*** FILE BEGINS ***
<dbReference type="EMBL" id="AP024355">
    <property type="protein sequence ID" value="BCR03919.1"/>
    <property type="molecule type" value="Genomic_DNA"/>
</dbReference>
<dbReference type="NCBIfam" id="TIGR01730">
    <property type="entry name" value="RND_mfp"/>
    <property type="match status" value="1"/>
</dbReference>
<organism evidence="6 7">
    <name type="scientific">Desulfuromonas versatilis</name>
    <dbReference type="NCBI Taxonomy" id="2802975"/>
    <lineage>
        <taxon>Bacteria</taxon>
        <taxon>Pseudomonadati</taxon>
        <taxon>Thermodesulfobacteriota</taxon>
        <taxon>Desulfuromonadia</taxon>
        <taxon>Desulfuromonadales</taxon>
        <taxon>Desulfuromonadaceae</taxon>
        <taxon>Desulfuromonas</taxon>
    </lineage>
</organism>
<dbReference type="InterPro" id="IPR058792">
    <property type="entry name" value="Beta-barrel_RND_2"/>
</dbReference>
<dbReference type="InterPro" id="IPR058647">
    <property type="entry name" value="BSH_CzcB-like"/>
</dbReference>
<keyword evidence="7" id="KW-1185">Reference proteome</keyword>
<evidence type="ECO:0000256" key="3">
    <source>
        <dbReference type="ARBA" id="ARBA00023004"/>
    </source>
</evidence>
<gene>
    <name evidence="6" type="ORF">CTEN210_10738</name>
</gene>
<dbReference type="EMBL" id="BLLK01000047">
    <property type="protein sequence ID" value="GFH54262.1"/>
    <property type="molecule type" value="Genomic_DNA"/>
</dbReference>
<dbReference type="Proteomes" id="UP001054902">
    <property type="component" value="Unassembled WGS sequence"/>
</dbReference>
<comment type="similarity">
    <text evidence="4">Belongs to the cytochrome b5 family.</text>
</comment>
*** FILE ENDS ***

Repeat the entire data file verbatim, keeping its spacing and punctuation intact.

<dbReference type="EMBL" id="AP024355">
    <property type="protein sequence ID" value="BCR03919.1"/>
    <property type="molecule type" value="Genomic_DNA"/>
</dbReference>
<dbReference type="NCBIfam" id="TIGR01730">
    <property type="entry name" value="RND_mfp"/>
    <property type="match status" value="1"/>
</dbReference>
<organism evidence="6 7">
    <name type="scientific">Desulfuromonas versatilis</name>
    <dbReference type="NCBI Taxonomy" id="2802975"/>
    <lineage>
        <taxon>Bacteria</taxon>
        <taxon>Pseudomonadati</taxon>
        <taxon>Thermodesulfobacteriota</taxon>
        <taxon>Desulfuromonadia</taxon>
        <taxon>Desulfuromonadales</taxon>
        <taxon>Desulfuromonadaceae</taxon>
        <taxon>Desulfuromonas</taxon>
    </lineage>
</organism>
<dbReference type="InterPro" id="IPR058792">
    <property type="entry name" value="Beta-barrel_RND_2"/>
</dbReference>
<dbReference type="InterPro" id="IPR058647">
    <property type="entry name" value="BSH_CzcB-like"/>
</dbReference>
<keyword evidence="7" id="KW-1185">Reference proteome</keyword>
<evidence type="ECO:0000256" key="3">
    <source>
        <dbReference type="ARBA" id="ARBA00023004"/>
    </source>
</evidence>
<gene>
    <name evidence="6" type="ORF">CTEN210_10738</name>
</gene>
<dbReference type="EMBL" id="BLLK01000047">
    <property type="protein sequence ID" value="GFH54262.1"/>
    <property type="molecule type" value="Genomic_DNA"/>
</dbReference>
<dbReference type="Proteomes" id="UP001054902">
    <property type="component" value="Unassembled WGS sequence"/>
</dbReference>
<comment type="similarity">
    <text evidence="4">Belongs to the cytochrome b5 family.</text>
</comment>